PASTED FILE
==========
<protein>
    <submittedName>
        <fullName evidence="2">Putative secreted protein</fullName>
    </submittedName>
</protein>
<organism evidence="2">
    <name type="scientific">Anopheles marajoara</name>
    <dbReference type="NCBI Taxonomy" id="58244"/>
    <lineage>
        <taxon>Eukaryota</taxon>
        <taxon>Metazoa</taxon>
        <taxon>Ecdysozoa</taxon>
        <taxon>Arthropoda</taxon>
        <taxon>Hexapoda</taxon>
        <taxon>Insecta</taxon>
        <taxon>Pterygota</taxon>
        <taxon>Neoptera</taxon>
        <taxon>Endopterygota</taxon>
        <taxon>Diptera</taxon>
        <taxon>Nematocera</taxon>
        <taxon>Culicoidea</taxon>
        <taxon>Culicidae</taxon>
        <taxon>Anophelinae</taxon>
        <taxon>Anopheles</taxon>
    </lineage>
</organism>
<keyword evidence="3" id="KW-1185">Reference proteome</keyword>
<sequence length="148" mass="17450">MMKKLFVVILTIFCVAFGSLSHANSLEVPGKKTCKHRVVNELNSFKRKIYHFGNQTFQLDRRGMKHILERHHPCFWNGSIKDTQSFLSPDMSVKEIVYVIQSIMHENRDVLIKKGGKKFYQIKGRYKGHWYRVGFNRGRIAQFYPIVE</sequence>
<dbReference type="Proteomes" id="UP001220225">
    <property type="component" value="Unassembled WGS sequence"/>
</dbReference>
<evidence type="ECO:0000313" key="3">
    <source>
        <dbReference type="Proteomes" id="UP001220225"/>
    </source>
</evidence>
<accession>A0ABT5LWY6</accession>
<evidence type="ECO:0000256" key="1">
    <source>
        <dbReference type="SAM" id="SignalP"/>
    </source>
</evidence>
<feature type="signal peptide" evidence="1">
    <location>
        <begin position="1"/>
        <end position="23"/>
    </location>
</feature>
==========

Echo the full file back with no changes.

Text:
<protein>
    <submittedName>
        <fullName evidence="2">Putative secreted protein</fullName>
    </submittedName>
</protein>
<organism evidence="2">
    <name type="scientific">Anopheles marajoara</name>
    <dbReference type="NCBI Taxonomy" id="58244"/>
    <lineage>
        <taxon>Eukaryota</taxon>
        <taxon>Metazoa</taxon>
        <taxon>Ecdysozoa</taxon>
        <taxon>Arthropoda</taxon>
        <taxon>Hexapoda</taxon>
        <taxon>Insecta</taxon>
        <taxon>Pterygota</taxon>
        <taxon>Neoptera</taxon>
        <taxon>Endopterygota</taxon>
        <taxon>Diptera</taxon>
        <taxon>Nematocera</taxon>
        <taxon>Culicoidea</taxon>
        <taxon>Culicidae</taxon>
        <taxon>Anophelinae</taxon>
        <taxon>Anopheles</taxon>
    </lineage>
</organism>
<keyword evidence="3" id="KW-1185">Reference proteome</keyword>
<sequence length="148" mass="17450">MMKKLFVVILTIFCVAFGSLSHANSLEVPGKKTCKHRVVNELNSFKRKIYHFGNQTFQLDRRGMKHILERHHPCFWNGSIKDTQSFLSPDMSVKEIVYVIQSIMHENRDVLIKKGGKKFYQIKGRYKGHWYRVGFNRGRIAQFYPIVE</sequence>
<dbReference type="Proteomes" id="UP001220225">
    <property type="component" value="Unassembled WGS sequence"/>
</dbReference>
<evidence type="ECO:0000313" key="3">
    <source>
        <dbReference type="Proteomes" id="UP001220225"/>
    </source>
</evidence>
<accession>A0ABT5LWY6</accession>
<evidence type="ECO:0000256" key="1">
    <source>
        <dbReference type="SAM" id="SignalP"/>
    </source>
</evidence>
<feature type="signal peptide" evidence="1">
    <location>
        <begin position="1"/>
        <end position="23"/>
    </location>
</feature>